In a recent major shareholder suit, the Osaka District Court ordered 11 former Daiwa Bank executives to pay a total of $775 million (about 83 billion yen) in compensation for the $1.1-billion loss the bank suffered from illegal bond trading by a former employee of its New York branch. The ruling has shocked Japanese corporate executives for more reasons than one.
First, they believe that it is unfair to impose unlimited liability on directors. Second, they feel the penalty is too severe given that Japanese executives are paid much less than U.S. executives. And third, some fear that incentives for people to become directors may be lost if such huge compensation is demanded.
Many members of the ruling Liberal Democratic Party are sympathetic toward the former bank executives. The Justice Ministry is reportedly considering plans to revise the Commercial Law, which would include a cap on executive liability and restricting the shareholder’s right to file a suit.
However, in view of the loose management practices in banks and real estate firms that have come to light since the bubble economy collapsed, the shareholder-litigation system should be used as a catalyst for corporate reform in Japan. The system should not be tampered with.
Japanese corporations are built on a structure of cross-shareholding and mutual confidence established and maintained through networks of long-term shareholders and keiretsu groups. This is part of the reason why U.S.-style hostile takeovers have not succeeded in Japan. In the absence of major shareholders who are critical, shareholders meetings serve as a rubber stamp for boards of directors, and fail to play their primary role of overseeing management.
Main creditor banks, which went on a lending spree during the bubble period to expand market share, have also failed to play their supervisory role. The Industrial Bank of Japan, for instance, was unable to stop management excesses in the department store operator Sogo Co., even though the bank had a seat on the retailer’s board of directors. Sogo collapsed in July and filed for court protection from creditors.
The biggest problem is that boards of directors lack self-discipline. Since directors are usually selected by the president from company lifetime-employees (cronies may be a better word), the board is hierarchically oriented, which tends to stifle critical discussion, particularly among lower-ranking directors.
Auditors are also handpicked by the president from retired old-timers with financial knowhow, such as former treasurers. No wonder they do not dare speak out against the boss. Certified public accountants often favor their corporate clients. Many unions also have cozy ties to management, as did Sogo’s union.
Thus, under the nation’s corporate system there are no effective mechanisms to check management. In these circumstances, shareholder litigation may be the only way of punishing or preventing management wrongdoings.
Shareholder suits have picked up momentum since 1998 when the prescribed legal fee was reduced to 8,200 yen across the board. The step was taken at the request of the United States during bilateral talks on economic structural issues. Currently about 300 suits are pending. However, the number is a far cry from those filed every year in the U.S.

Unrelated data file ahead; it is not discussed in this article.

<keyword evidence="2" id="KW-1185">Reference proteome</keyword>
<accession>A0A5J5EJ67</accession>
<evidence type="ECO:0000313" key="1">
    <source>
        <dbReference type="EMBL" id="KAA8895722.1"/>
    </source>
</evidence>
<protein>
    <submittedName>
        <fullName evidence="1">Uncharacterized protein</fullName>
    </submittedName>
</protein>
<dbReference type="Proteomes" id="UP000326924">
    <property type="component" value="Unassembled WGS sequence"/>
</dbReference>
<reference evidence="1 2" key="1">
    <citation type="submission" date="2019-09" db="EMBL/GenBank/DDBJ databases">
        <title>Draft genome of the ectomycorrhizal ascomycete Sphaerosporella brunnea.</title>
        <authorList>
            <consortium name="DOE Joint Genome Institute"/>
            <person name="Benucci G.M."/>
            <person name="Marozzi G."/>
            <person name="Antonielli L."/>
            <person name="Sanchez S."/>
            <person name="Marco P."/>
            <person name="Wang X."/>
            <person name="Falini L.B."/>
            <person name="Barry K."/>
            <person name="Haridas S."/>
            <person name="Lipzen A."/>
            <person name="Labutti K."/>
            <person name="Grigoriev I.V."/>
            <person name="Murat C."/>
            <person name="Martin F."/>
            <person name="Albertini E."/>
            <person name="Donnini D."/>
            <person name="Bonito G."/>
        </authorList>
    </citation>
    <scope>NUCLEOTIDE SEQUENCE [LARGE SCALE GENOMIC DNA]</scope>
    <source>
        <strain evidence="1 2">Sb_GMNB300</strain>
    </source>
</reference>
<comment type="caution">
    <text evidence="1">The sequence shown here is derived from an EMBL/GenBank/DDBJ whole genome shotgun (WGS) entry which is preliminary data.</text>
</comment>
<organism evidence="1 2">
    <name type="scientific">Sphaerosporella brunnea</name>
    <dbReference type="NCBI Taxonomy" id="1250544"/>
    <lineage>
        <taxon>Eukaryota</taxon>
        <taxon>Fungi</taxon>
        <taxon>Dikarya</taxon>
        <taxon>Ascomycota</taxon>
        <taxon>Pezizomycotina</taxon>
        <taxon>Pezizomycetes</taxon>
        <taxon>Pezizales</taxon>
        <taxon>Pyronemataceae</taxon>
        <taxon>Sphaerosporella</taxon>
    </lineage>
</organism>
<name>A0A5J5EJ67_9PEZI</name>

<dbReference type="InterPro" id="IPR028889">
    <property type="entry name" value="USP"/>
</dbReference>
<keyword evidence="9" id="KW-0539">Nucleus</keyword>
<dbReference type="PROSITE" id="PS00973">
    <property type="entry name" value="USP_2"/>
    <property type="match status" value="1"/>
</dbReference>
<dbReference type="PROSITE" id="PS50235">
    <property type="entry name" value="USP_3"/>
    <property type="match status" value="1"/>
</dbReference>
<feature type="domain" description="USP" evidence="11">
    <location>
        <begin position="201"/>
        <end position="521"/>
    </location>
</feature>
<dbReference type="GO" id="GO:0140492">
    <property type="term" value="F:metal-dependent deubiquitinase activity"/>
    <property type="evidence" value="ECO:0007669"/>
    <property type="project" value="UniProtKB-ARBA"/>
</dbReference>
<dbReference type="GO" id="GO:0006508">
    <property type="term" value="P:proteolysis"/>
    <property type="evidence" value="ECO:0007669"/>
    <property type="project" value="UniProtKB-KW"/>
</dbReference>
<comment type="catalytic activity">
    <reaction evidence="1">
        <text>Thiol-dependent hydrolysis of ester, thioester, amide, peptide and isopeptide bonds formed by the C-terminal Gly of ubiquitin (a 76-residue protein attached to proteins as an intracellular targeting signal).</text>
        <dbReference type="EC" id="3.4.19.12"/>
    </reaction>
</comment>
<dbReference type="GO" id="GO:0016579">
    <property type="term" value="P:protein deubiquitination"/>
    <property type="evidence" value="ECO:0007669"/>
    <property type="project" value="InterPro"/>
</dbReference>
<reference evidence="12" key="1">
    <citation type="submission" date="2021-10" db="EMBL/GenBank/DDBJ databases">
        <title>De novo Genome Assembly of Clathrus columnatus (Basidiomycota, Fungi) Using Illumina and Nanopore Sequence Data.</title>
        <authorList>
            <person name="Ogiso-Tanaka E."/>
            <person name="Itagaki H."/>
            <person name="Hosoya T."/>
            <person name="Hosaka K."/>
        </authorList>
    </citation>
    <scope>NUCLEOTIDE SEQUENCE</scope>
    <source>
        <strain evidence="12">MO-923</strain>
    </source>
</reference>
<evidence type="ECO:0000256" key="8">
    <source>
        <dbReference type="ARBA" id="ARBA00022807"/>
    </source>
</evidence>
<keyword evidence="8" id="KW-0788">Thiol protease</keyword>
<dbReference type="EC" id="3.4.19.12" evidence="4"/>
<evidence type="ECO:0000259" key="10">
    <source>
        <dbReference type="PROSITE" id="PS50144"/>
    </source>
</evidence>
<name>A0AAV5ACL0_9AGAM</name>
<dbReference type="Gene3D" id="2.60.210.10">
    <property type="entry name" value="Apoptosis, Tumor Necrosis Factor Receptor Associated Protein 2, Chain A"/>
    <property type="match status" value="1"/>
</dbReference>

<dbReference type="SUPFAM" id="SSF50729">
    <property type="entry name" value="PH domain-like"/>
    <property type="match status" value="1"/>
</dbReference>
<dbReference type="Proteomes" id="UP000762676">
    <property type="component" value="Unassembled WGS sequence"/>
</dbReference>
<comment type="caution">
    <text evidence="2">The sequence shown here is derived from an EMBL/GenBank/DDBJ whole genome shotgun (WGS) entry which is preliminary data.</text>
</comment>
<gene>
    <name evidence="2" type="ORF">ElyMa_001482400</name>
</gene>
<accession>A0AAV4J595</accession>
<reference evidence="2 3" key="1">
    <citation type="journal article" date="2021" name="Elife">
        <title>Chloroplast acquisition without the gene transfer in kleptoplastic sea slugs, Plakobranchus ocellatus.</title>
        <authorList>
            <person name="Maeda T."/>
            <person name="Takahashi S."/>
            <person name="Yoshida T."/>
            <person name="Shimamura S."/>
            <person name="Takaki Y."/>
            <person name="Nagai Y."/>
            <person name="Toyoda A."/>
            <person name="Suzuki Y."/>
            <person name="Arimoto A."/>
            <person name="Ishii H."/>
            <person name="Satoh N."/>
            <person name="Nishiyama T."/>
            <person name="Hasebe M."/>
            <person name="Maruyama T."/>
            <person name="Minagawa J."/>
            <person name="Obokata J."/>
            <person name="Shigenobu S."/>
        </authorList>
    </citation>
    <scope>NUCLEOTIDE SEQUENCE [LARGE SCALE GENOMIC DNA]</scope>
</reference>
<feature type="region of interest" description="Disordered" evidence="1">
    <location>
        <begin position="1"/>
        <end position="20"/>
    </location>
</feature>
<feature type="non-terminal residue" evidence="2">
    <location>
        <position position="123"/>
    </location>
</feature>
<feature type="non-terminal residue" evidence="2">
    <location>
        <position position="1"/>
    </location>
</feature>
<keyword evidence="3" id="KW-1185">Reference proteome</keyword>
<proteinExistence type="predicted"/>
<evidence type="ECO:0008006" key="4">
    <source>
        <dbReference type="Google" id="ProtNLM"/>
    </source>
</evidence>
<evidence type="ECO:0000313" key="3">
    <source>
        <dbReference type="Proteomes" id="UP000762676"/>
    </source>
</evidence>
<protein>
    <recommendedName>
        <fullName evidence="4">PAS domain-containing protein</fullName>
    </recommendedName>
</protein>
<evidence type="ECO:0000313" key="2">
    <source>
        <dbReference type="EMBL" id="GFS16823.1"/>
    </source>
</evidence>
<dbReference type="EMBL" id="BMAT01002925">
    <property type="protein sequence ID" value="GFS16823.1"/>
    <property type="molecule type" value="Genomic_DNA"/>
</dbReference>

So far the Daiwa Bank suit is the only case in which a court has ordered payment of more than 10 billion yen in compensation. All other rulings have involved far smaller amounts — less than 1 billion yen. Making a fuss about the exceptionally large amount involved in the Daiwa case can be counterproductive. If the shareholder litigation system has the teeth taken out of it, international confidence in Japan’s declining corporations will suffer even more.
The bank suffered a combined loss of $1.45 billion, including the fine paid to U.S. authorities, as a result of lax oversight by the former executives involved. Compared to the loss, the amount of compensation they have been ordered to pay seems reasonable. Some people say the executives’ liability will extend to their children because they cannot pay all the compensation. Legally speaking, however, this problem can be resolved if the right of inheritance is abandoned.
In a shareholder lawsuit, also known as a derivative lawsuit, plaintiffs don’t get a penny if they win; compensation is paid to the company. Their unselfish efforts are laudable. By contrast, the directors’ failure to fulfill their responsibilities deserves criticism and punishment.
During the bilateral trade and economic talks with the U.S., Japan was urged to take a range of remedies, including regulation of insider trading and prevention of bid conclusion in publics-works projects, as well as strengthening of the shareholder litigation system. But progress so far is anything but satisfactory.
Recently the president and vice president of Daiei Inc., the major supermarket chain, resigned over allegations of insider trading involving a Daiei subsidiary. Illegal bidding by constructors continues. All this and more cast doubt over the results of Japan-U.S. trade and economic talks. An attempt to take the steam out of shareholder suits would only increase mistrust in Japan.
Japan is lenient toward economic crime, as evidenced by the paltry fines that are usually leveled. In the Daiwa case, the banks paid a huge fine of $340 million for merely delaying a report to the Federal Reserve Board. By contrast, Mitsubishi Motors Corp. paid just 4 million yen for failing to submit a recall report to the Transportation Ministry.
To deal effectively with globalization, Japan should make greater efforts to enhance the law-abiding spirit of its corporate managers. As a step in this direction, the penalties against law breakers should be toughened.
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